Dr. Flanary: It’s just the way our insurance system is set up. It doesn't make any sense. Who designed this system? There’s also the whole deductible situation. We get this mass influx of patients toward the end of the year, when people want to get services done before their deductible resets. Why should they have to pay $6,000 out of pocket for a medical procedure in January when it’s free to them in December? It’s just this arbitrary nonsense.  When I talk to patients about when they want to do their surgery, financial considerations often come up. They say, ‘I’ve got to wait.’ I'm all for letting patients decide when they get things done, as long as a delay coincides with standard of care.

NPLB: What was your worst-ever experience with health insurance?

Dr. Flanary: My worst experience with insurance was with Cigna, trying to get my cardiac arrest hospitalization covered. Apparently I should have been more careful about choosing in-network doctors while I was intubated in the ICU.

NPLB: Here’s something that’s not funny: GoFundMe campaigns for healthcare costs.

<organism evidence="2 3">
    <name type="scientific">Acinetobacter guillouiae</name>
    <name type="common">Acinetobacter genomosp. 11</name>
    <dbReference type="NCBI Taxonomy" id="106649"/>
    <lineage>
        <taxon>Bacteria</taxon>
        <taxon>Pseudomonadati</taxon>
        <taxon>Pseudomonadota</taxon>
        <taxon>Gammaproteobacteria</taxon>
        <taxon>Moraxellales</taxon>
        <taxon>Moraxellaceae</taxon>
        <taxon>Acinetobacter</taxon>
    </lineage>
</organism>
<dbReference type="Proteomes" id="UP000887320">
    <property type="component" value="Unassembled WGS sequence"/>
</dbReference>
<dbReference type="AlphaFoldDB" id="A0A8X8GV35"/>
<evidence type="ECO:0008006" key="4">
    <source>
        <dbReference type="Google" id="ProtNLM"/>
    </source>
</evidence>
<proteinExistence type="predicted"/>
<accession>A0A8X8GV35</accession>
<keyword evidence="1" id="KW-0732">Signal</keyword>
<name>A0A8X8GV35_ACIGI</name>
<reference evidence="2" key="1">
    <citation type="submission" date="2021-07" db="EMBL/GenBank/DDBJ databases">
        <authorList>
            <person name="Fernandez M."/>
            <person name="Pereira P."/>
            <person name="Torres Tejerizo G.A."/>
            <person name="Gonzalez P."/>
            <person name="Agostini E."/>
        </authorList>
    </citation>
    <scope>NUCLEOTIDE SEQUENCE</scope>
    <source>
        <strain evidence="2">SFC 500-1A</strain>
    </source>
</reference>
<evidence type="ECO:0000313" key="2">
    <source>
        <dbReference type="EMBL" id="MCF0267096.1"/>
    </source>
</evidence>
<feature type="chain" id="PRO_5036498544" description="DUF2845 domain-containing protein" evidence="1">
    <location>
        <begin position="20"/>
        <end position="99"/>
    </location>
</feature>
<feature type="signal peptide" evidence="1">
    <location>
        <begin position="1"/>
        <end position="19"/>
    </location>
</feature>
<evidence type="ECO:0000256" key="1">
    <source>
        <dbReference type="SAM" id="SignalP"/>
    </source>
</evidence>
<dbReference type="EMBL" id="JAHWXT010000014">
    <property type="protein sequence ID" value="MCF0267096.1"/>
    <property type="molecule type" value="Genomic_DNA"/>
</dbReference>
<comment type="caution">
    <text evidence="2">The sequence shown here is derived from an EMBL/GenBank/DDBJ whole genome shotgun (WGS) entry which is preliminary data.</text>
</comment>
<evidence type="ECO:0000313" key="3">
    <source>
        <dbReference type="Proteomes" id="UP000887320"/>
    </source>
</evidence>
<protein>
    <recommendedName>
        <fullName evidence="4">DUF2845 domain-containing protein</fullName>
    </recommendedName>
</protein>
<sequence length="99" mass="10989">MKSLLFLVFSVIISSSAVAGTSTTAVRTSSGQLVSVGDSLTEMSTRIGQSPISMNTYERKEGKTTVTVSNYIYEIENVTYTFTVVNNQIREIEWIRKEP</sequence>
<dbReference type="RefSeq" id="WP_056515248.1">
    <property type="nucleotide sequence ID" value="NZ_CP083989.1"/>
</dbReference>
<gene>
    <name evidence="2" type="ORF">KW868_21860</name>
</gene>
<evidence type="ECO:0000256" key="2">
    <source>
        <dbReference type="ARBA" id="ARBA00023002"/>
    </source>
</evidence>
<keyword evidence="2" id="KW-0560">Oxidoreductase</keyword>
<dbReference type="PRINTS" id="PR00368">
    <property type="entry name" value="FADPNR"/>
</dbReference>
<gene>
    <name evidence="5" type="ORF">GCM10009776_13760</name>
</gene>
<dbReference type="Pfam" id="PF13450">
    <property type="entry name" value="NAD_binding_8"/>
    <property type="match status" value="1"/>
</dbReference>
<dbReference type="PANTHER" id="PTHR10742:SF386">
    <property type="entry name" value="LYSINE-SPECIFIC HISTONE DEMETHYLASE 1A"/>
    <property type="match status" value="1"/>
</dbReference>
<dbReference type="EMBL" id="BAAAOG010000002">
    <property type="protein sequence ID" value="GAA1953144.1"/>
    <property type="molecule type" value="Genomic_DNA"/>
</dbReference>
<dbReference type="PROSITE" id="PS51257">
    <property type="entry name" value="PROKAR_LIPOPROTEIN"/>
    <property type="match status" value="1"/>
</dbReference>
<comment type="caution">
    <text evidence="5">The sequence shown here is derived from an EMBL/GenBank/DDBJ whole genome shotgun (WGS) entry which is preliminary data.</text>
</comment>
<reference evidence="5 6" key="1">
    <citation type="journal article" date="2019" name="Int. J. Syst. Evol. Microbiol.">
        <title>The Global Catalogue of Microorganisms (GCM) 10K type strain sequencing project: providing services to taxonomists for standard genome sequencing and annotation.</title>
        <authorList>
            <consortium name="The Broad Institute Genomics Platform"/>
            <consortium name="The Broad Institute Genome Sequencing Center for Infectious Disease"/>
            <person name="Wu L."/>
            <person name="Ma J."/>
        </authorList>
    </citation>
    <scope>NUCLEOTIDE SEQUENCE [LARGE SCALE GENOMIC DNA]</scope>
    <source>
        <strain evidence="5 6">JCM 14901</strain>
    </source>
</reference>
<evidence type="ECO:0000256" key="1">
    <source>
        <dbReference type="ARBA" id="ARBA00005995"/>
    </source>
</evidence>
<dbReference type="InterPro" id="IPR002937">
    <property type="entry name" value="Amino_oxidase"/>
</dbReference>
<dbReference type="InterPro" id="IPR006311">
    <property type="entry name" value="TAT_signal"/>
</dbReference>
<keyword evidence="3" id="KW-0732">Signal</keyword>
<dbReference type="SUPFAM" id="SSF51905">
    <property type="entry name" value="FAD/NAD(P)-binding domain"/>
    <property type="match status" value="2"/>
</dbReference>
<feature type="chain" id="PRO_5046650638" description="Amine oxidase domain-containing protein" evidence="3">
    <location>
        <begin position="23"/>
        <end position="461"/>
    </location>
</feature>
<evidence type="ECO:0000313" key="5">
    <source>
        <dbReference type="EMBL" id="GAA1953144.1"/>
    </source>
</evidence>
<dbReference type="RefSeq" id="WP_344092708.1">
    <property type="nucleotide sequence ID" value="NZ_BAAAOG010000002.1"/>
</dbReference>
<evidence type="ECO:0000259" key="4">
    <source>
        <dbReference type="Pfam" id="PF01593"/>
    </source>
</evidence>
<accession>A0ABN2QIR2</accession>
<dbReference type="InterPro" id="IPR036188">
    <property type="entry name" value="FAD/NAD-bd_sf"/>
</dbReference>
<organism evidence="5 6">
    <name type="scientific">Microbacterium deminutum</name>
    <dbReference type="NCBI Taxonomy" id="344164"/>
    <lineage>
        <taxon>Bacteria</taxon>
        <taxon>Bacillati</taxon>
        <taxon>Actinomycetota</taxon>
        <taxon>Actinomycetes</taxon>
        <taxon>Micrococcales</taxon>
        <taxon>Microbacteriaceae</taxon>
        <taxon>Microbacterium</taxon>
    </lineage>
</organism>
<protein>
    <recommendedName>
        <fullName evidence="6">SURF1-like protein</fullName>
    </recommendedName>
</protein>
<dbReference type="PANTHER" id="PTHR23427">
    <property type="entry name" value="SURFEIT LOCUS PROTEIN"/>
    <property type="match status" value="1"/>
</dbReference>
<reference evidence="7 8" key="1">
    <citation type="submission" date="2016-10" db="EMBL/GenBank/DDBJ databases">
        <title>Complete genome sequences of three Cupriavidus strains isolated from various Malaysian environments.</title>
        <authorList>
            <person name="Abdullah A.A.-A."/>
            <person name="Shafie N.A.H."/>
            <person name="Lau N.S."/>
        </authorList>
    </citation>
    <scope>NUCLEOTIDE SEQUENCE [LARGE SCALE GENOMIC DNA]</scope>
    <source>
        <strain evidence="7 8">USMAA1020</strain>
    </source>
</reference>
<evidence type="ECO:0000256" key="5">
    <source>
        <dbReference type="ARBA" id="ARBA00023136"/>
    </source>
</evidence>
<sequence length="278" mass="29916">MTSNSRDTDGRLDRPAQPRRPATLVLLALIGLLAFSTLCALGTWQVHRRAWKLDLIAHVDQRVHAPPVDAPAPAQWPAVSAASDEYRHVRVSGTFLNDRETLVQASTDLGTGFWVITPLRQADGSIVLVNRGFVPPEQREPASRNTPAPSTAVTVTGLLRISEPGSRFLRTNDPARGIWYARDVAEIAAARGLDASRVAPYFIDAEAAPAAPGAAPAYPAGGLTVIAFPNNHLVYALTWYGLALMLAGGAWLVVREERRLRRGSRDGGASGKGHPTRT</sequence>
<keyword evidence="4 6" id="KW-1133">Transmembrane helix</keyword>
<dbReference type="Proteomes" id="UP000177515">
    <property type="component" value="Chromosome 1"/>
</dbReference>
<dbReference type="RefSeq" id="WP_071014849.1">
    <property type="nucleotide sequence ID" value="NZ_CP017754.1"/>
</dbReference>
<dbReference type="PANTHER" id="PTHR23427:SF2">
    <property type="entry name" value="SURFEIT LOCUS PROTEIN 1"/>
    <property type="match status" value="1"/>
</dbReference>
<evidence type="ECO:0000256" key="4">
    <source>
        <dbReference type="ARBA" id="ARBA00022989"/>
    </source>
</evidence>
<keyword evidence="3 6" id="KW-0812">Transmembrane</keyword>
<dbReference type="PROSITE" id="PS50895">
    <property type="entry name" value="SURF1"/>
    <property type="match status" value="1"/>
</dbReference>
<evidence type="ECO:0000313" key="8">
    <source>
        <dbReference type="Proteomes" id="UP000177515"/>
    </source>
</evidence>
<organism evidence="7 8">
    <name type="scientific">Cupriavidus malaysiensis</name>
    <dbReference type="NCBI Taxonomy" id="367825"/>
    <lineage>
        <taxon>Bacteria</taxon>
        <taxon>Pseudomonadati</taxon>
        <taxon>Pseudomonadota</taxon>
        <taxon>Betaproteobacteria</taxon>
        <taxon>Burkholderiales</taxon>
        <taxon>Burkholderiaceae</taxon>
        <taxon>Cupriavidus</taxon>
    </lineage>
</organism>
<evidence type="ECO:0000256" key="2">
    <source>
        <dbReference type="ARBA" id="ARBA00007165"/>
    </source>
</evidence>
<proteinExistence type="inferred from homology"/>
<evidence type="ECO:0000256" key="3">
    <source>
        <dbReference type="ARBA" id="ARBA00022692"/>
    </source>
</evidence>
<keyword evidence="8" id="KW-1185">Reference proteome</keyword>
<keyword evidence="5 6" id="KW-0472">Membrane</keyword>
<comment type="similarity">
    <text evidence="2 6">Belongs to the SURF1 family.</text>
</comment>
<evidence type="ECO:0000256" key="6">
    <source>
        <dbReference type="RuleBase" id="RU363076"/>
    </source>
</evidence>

Dr. Flanary: It’s an indictment of our medical system. The GoFundMe to pay medical bills is a uniquely American thing. It's baffling to other developed countries, and even non-developed countries. All it takes is one giant medical emergency to bankrupt somebody.

NPLB: Here’s a corollary question: Why do you say that health insurance is trash?

Dr. Flanary: Whenever you take something that we see as a basic human need and a basic human right, which is to have healthcare, and then you try to turn that into a profit-building commodity, there's a disconnect. People’s right to live and be healthy should not be tied to the profits of somebody else. It's an awful situation.

NPLB: Do you think the COVID-19 epidemic will change the way the United States provides healthcare? And why not?  

Dr. Flanary: The tiny bit of optimism I have inside of me hopes that it will change, but the pragmatist/realist in me says that nothing is going to change unless we change the incentive structure for these medical insurance companies. There’s a lot of work to do there, and I honestly don't think that the pandemic is going to change it, although I wish it would.

NPLB: I am now placing my hand on an imaginary doorknob, in my best ‘Physician ready to hurry out of the exam room’ impersonation. Is there anything else you'd like to ask, Doctor?

Dr. Flanary: (Chuckling) No, I think we’re good.

Elizabeth Austin is a writer and communications strategist living in Chicago.